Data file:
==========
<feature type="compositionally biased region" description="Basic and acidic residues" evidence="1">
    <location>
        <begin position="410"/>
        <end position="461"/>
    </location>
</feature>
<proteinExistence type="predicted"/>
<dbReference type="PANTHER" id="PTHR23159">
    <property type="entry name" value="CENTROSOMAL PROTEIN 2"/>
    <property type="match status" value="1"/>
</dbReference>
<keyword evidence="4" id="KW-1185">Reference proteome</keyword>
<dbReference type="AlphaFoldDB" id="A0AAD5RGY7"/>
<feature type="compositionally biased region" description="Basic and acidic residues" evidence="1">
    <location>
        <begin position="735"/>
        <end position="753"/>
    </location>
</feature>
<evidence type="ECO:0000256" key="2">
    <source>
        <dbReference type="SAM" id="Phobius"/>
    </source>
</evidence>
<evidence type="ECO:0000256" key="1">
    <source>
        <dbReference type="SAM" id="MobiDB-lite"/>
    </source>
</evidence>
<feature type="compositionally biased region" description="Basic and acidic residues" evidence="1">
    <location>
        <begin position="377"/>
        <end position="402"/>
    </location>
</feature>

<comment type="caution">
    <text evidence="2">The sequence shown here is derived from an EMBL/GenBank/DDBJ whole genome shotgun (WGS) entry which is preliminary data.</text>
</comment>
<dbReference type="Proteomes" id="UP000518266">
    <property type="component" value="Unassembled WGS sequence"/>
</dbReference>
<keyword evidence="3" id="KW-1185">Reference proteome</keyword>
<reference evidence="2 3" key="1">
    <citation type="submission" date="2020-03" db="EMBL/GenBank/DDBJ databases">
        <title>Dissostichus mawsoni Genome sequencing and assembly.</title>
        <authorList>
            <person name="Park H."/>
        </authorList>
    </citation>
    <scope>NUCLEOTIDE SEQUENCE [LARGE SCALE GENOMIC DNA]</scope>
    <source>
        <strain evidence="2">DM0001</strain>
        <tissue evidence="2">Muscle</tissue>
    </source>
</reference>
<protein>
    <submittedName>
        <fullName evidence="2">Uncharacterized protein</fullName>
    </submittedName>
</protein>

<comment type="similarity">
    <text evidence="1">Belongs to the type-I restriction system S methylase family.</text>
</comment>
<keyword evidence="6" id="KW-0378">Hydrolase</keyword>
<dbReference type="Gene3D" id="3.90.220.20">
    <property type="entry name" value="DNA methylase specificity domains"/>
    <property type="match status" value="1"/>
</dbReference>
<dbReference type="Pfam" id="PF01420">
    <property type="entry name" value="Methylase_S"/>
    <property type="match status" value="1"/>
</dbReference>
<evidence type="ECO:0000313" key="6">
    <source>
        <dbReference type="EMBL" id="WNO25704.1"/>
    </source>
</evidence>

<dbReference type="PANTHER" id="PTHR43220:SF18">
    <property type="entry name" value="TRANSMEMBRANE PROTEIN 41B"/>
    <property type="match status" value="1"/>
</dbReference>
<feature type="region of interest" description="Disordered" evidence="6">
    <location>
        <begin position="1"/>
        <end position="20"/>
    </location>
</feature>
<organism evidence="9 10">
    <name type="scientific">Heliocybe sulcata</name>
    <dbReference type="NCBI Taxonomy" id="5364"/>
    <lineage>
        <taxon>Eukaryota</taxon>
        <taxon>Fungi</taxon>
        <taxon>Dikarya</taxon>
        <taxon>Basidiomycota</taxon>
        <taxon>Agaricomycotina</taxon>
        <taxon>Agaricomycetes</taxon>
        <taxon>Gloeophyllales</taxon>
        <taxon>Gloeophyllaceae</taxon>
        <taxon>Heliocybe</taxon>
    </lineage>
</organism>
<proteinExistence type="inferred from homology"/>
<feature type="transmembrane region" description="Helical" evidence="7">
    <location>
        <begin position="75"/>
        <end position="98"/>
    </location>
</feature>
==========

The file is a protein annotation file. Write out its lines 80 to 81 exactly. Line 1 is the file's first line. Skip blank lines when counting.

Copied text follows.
    <property type="match status" value="1"/>
</dbReference>